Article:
In Experiment 2, to explicitly test the role of emotion words on the selective visual attention of emotional faces, we used a DVF paradigm in conjunction with the trial-by-trial semantic priming from Experiment 1. As a behavioral indicator of attention, we asked participants to make a simple non-linguistic determination about the location of a dot (e.g., dot-probe task). Latency to identify a dot is thought to be a sensitive measure of exogenous, bottom-up visual attention (e.g., Navon and Margalit, 1983; Lamme, 2003). We compared the time it took participants to indicate the dot when the trial was preceded with a congruent emotion word (to either the RVF face or the LVF face) versus a control word (see Methods for further detail).

We predicted that if emotion words (compared to control words) contributed to selective visual attention for emotional faces, then participants would be slower to detect a dot in the RVF that appeared in the same location as an emotional face congruent with the emotion word. We predicted that participants would be slower under these circumstances because the brain should integrate the emotion word with the congruent face, which evokes additional processing. As a result, participants would need to disengage from the additional linguistic processing as it contributed to the face in order to complete a non-linguistic task. As a consequence, participants should show a delayed response in these circumstances. For trials preceded by a control word, however, there should be no additional linguistic processing since the word meaning is not relevant to either face. In this case, participants’ reaction times should not be slowed (i.e., there is no need to disengage). Moreover, if the effects are truly linguistic in nature, they should be limited to the RVF. That is, there should be no difference in speed to detect the dot in the LVF because the right hemisphere does not engage in linguistic processing at this early stage (Wolford et al., 2000). Although we did not necessarily predict a difference in accuracy (since the task performance should be at or near ceiling), we also analyzed accuracy to make sure there was not a speed-accuracy tradeoff. For example, we wanted to ensure that the disengagement from the additional linguistic processing to the primed trials in the RVF was not accompanied by better accuracy, which could mean that participants were slower because they were more accurate. This would make the major finding difficult to interpret.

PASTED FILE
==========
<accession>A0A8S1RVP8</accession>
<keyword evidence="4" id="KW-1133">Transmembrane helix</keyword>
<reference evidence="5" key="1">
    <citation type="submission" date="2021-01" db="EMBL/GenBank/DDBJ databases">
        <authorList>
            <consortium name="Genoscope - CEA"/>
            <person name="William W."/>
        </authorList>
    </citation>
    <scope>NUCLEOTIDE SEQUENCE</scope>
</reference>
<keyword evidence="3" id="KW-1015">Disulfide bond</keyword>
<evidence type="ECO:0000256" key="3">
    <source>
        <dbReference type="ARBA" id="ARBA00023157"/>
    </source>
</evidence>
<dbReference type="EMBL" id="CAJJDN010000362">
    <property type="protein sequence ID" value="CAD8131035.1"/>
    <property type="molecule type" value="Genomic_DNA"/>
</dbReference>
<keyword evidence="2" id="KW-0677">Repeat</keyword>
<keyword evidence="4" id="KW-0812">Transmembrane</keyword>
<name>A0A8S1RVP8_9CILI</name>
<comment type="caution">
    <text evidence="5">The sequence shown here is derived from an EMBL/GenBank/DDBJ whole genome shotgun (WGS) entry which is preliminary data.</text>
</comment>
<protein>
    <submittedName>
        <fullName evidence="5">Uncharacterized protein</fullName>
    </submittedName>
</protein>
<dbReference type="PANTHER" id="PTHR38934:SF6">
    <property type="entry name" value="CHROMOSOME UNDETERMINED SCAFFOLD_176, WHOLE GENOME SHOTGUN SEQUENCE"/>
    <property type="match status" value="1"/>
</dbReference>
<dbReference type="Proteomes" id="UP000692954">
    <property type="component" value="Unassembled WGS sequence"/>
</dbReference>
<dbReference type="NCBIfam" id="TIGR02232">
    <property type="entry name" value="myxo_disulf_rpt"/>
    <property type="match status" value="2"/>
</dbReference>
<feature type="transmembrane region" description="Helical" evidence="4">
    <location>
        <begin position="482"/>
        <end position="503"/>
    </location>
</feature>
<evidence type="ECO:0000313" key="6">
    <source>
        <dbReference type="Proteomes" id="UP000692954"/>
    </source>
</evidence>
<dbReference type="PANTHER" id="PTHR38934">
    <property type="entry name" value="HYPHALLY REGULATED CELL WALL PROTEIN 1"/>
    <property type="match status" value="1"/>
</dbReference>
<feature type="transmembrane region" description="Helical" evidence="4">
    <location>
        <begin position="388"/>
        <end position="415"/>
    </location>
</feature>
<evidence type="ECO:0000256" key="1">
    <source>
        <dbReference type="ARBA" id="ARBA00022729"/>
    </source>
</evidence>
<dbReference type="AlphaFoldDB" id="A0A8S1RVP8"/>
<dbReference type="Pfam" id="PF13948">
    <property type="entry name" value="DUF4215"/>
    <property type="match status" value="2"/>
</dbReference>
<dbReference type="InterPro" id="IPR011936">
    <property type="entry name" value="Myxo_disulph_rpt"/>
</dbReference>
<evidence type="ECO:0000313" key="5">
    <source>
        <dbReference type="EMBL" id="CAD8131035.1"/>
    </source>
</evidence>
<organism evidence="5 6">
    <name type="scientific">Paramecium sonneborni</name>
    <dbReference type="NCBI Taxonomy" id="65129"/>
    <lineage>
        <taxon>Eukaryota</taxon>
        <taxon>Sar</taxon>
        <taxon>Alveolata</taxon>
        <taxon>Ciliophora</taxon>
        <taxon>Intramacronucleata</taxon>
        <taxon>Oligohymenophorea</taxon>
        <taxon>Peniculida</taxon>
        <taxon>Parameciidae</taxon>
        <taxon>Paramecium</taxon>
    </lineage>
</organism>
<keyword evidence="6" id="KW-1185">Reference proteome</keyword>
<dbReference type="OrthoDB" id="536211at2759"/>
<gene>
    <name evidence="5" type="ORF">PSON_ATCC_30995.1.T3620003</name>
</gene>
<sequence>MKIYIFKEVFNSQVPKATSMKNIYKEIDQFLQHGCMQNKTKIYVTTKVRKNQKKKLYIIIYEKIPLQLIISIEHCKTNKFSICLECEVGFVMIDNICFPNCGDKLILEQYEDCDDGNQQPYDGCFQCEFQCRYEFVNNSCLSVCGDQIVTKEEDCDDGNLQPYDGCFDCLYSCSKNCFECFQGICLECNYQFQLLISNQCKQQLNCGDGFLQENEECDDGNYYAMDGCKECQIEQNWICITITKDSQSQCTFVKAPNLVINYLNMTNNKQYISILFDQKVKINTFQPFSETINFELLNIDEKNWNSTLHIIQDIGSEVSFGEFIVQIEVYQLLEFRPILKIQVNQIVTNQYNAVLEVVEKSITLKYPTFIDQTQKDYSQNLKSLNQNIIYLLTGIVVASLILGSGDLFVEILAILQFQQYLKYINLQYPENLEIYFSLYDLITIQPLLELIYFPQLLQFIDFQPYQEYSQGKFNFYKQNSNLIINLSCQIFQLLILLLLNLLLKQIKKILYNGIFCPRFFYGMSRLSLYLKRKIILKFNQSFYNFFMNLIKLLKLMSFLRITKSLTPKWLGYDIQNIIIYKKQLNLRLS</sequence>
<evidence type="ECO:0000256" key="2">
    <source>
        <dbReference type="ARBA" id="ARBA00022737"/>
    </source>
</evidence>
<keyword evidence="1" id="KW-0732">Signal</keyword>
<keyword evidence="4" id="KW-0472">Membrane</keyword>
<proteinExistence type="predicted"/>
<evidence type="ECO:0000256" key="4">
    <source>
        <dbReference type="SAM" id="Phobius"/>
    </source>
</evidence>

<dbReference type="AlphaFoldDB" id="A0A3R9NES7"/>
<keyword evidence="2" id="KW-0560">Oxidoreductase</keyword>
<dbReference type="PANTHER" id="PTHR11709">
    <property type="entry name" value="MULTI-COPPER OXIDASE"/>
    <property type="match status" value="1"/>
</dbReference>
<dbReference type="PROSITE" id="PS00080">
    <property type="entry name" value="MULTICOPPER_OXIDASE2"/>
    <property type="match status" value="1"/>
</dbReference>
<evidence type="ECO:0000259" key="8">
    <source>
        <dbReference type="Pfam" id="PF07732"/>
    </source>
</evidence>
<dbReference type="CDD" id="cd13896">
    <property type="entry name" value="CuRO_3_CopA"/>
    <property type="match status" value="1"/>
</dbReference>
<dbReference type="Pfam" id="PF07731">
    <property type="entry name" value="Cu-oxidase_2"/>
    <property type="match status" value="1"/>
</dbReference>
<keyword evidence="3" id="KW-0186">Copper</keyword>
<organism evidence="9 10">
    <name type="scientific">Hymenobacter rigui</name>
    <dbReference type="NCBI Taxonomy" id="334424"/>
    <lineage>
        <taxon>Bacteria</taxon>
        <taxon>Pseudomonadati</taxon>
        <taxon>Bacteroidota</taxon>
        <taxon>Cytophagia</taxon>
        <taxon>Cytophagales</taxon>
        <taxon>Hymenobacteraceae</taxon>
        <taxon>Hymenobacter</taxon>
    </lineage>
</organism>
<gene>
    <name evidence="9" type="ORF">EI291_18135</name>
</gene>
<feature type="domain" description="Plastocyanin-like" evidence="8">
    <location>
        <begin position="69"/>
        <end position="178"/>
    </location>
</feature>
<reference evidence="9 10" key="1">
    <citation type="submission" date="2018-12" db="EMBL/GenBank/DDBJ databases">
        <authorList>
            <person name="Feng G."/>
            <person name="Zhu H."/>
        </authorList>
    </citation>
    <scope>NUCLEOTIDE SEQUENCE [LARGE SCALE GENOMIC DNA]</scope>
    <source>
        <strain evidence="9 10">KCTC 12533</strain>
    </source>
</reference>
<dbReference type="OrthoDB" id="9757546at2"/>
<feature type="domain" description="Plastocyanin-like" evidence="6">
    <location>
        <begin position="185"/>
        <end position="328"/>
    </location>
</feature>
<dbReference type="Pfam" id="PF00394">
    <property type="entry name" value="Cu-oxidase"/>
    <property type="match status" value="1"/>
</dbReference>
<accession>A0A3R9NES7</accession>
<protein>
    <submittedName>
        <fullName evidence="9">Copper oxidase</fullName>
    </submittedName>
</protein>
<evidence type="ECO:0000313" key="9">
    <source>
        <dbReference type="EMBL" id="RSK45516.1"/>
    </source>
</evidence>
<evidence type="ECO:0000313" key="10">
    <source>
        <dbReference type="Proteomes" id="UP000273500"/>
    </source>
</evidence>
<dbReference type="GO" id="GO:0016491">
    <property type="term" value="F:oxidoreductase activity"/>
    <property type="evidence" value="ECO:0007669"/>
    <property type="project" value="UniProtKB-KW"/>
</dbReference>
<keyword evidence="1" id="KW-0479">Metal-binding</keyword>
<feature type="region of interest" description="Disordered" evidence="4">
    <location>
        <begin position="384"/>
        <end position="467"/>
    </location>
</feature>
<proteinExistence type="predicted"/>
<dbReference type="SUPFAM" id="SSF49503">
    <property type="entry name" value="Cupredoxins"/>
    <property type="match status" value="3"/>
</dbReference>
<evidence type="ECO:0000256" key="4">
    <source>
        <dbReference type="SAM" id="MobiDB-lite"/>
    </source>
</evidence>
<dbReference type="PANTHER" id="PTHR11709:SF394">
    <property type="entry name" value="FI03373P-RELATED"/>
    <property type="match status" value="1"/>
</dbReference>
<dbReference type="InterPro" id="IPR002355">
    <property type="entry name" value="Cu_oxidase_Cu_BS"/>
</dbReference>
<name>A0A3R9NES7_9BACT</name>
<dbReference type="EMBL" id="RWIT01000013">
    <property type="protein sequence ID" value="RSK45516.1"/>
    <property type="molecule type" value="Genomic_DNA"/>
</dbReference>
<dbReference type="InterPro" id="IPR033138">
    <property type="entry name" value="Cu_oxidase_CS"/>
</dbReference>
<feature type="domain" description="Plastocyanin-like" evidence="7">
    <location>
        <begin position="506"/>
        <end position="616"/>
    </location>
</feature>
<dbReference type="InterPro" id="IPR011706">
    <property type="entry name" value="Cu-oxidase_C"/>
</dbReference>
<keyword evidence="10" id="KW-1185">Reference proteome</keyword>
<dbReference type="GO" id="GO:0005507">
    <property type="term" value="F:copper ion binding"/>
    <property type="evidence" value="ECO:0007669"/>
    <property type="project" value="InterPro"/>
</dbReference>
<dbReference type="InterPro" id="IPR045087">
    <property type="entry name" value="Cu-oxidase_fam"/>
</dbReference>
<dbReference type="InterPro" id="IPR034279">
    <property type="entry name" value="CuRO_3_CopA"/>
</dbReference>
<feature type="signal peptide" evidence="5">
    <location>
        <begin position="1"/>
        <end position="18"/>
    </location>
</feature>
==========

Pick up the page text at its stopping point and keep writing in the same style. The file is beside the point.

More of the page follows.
Methods

Participants

Eighty-eight undergraduates (54 female, 34 male) from the University of Massachusetts - Dartmouth participated for one departmental research credit. One participant did not finish, one participant did not comply with directions, and another participant only completed one block of trials. In addition, five participants’ data were removed because their overall reaction times were statistical outliers. The total number of participants included in the final data analysis was 80.

We based our sample size on a combination of the effect size found for Experiment 1, as well as that for divided visual field studies of emotional faces (e.g., Burt and Hausmann, 2018).

All participants were native English speakers (or English birth-bilinguals) and had normal or corrected-normal vision. Participants signed a written and informed consent, which was approved by the IRB from the affiliated University. We restricted participants to those with normal or corrected-normal vision with contact lenses, as glasses interfered with the divided field paradigm. We also restricted participants to those who identified as right-hand dominant, as language is more likely to be left-lateralized in these individuals (Knecht et al., 2000).

Stimuli

Emotional faces

We used the faces from the same face set as in Experiment 1, but we included additional stimulus identities. We used four emotional faces (scowling, smiling, relaxing, and frowning) from each of four female and four male identities to create six emotional face pairs, as in Experiment 1 (see Figure 1).

Word primes

We used the same emotion words as in Experiment 1 (“angry,” “happy,” “calm,” and “sad”), but we added two additional control words so that each word appeared the same number of times across trials (“public,” “belief,” “honest,” and “space”).

Procedure

We presented stimuli using E-prime (version 2, Psychology Software Tools Inc, 2012) on a Dell Latitude E5570 laptop computer and a 15.6-inch LCD flat-screen monitor (1366 × 768).